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Why are we avoiding cooking day by day?
December 1, 2014, 12:09 pm
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Two words best describe our generation: casual and fast – in our wear, abbreviated 140-character conversations, and food too. Prone to frequent fast-casual restaurants to gobble down food, the old ritual of sitting down with family and friends to enjoy a nutritious and healthy meal, cooked with love and care, has all but faded.

Offering comfortable seating, congenial atmosphere, good food and beverages motivate diners to linger longer and exchange conversations at fast-casuals. They slot in between our effervescent lifestyle and health needs creating a ‘third-space’ away from home or work.

They sooth our growing desire to avoid cooking on a daily basis and rather go to another fast-casual restaurant, especially one with a health halo, than to meal plan, source natural, responsibly-grown ingredients, and prepare them before thinking of sitting down to eat, although we are blessed with every imaginable cooking aid in the kitchen.

Cooking turned from a hassle to a breeze probably after World War II when arms and ammunition factories retrofitted to mass produce kitchen appliances such as toasters, freezers and food processors.

Out of laziness, despite the presence of pre-packaged produce, ready-to-cook and ready-to-eat meals, we still cannot find a couple of hours to set aside for cooking and eating but crave for junk food to which we are unknowingly addicted.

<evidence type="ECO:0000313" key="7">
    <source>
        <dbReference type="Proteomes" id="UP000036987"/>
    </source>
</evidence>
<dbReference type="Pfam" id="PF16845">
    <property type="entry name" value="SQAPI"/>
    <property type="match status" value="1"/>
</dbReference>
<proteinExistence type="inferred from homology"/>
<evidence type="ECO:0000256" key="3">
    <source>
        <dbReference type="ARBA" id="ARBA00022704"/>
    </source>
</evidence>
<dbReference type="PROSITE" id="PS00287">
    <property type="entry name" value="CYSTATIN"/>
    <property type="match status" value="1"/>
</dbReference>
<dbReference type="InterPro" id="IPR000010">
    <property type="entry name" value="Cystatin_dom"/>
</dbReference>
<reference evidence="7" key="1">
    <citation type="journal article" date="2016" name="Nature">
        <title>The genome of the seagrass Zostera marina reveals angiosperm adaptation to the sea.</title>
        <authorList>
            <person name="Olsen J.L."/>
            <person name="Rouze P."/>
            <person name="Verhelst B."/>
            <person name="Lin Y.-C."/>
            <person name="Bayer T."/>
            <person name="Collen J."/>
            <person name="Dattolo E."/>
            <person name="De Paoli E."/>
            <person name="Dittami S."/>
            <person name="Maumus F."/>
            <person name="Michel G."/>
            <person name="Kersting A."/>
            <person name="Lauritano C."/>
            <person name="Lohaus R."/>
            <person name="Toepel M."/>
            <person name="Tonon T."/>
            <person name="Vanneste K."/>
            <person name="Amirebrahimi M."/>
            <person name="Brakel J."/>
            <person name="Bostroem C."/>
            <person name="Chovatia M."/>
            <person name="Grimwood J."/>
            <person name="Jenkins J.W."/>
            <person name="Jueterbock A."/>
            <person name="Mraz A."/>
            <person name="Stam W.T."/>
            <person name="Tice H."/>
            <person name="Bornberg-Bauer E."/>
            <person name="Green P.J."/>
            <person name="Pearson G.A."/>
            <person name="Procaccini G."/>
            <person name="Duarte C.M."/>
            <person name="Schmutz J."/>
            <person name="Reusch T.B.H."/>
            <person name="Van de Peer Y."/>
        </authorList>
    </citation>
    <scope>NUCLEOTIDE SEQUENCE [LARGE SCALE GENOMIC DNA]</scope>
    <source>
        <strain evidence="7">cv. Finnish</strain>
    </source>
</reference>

Humans have an irresistible desire for salt, sugar, and fat. These provided the energy humans needed to be the dominant species on Earth, and junk food is full of it. But we are getting too much of it and overindulgence has turned our stomachs into a junkyard. It's endorphin-releasing magic, specifically designed, appeals our brains and associates it with pleasure. Studies demonstrate a calorie-rich donut or a greasy cheeseburger looks especially appealing for a quick hit of energy when our brains are tired.

Consequently, food manufacturers are more concerned with making an appealing product that keeps you hungry for more, than with selling something nutritious and healthy. Food scientists and restaurateurs are constantly innovating to find perfect blend of flavor, nutrition, and profitability. We are, so, in an imbalanced taste-nutrition dilemma. These chains now make our buying, cooking and eating decisions – no one has to cook anymore. Junk food is also marketed to appeal to people of all ages luring us into fast-food culture at an early age.

We still have time to turn back. Rather than taking refuge in “I just cannot cook”, let us begin to make an effort to practice cooking and benefit from healthy-for-body, liberating-for-mind home-cooked meals.
 

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